Moree women complete domestic violence education and support group

Staying Home Leaving Violence case managers Carol French (fourth from left) and Michelle Tansey (second from right) with the graduates Hayleigh Rose, Jennifer Whitton, Belinda Nixon, Madeline Russell, Sophie Moore and Carolyn Porter.
Staying Home Leaving Violence case managers Carol French (fourth from left) and Michelle Tansey (second from right) with the graduates Hayleigh Rose, Jennifer Whitton, Belinda Nixon, Madeline Russell, Sophie Moore and Carolyn Porter.

A group of brave women are now more educated and empowered to leave domestic violence relationships after recently completing an eight-week women’s domestic violence education and support group.

Run by Moree Family Support’s Staying Home Leaving Violence (SHLV) program, in partnership with Ngala Women’s Refuge, the support group aims to educate and empower women to understand domestic violence and its effects on themselves and their children.

Throughout the eight weeks, various topics were covered including what is domestic violence, child protection, detecting and confronting gaslighting, healthy relationships, healing my self-worth and self-image, effects of domestic violence on children, accessing local services and anger management.

“We talked about what is domestic violence; unfortunately some of them don’t realise they’re in a domestic violence relationship,” SHLV case manager Carol French said.

“And it may not always be intimate partner violence, it could be family violence.

“The program also involves education about local services and what support is out there.”

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Ten women started this year’s program, with eight completing it.

Although it’s a difficult topic to discuss, SHLV case manager Michelle Tansey said the women gain a lot from opening up.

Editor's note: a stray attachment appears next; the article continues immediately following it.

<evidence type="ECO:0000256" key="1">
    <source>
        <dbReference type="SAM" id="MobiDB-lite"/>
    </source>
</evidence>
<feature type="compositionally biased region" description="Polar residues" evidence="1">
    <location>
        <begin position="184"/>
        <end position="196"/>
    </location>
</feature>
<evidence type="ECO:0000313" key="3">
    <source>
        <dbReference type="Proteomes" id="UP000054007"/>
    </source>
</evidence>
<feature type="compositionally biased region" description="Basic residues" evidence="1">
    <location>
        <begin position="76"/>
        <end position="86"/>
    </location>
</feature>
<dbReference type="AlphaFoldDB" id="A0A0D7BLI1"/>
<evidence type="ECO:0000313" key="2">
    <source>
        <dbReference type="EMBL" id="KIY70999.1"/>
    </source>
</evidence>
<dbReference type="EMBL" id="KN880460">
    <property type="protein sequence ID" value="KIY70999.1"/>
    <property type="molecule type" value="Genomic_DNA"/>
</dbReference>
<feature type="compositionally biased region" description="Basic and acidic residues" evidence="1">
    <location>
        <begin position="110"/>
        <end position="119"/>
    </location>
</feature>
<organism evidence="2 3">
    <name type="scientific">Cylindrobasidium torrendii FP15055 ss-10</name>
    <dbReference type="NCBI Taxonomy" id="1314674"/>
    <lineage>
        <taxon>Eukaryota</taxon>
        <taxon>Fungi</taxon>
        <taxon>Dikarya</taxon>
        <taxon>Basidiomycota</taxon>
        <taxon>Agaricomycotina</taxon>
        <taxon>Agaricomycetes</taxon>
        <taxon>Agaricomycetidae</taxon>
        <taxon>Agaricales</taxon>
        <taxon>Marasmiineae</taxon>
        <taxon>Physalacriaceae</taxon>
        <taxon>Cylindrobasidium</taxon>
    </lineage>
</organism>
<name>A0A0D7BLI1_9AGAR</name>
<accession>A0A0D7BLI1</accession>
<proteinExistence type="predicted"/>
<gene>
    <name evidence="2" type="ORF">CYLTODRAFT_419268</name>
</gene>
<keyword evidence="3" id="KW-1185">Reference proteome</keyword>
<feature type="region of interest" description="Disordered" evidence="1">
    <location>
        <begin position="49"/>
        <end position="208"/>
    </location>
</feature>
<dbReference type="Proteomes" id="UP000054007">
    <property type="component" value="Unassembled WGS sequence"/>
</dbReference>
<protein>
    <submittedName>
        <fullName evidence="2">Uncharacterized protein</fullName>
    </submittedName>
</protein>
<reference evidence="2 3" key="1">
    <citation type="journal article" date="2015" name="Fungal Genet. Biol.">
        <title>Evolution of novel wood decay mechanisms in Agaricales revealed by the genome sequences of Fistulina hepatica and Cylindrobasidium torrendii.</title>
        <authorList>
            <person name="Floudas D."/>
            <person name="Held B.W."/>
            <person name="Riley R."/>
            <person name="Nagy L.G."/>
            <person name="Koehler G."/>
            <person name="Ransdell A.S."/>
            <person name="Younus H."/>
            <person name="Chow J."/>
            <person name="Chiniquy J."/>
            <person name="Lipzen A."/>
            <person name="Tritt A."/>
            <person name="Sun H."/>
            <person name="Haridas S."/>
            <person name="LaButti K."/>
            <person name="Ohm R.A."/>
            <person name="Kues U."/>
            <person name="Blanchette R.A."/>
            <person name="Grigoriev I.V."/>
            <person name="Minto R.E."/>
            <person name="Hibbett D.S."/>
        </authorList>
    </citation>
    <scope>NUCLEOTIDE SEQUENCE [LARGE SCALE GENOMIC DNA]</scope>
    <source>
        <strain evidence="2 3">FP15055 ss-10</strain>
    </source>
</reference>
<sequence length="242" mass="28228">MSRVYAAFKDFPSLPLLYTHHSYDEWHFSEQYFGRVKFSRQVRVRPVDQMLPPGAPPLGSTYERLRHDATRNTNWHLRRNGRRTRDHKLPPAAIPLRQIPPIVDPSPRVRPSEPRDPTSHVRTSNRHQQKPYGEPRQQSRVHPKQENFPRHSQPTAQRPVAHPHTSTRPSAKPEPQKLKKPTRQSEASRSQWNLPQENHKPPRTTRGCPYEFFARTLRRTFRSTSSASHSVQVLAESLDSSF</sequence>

She said the best part is the support the women provide for each other.

“For some it will take a couple of times to come before they feel comfortable opening up,” Ms Tansey said. 

“It takes a lot of trust. Women in these circumstances often tend to distrust their environment.

“That’s why we’re doing it, to give them awareness and empowerment.

“The difficulties are that it’s a sensitive topic and quite confronting for women to come into a program which is completely around being a victim of violence.

“It’s a big step.

“We definitely found they really connect with each other. They became each other’s support. Friendships are made which increases the community support for each other and empowers them to make change for themselves and their children.”

As well as providing information about domestic violence and where to seek help, the program also promotes self-esteem and self-worth, and so at the end of the eight weeks, the women enjoyed getting their hair done and went out for lunch together.

In the past there has also been activities around relaxation and mindfulness.

The program has been running each year for many years, having evolved over that time.

“Overall the feedback has been really good,” Ms Tansey said. 

“They find it difficult to leave at the end. They form support with each other and it’s something they enjoy coming to.”

The next support group will run next financial year. If you would like to be involved, contact Moree Family Support on 6752 4536. Moree Family Support also take referrals from other services.

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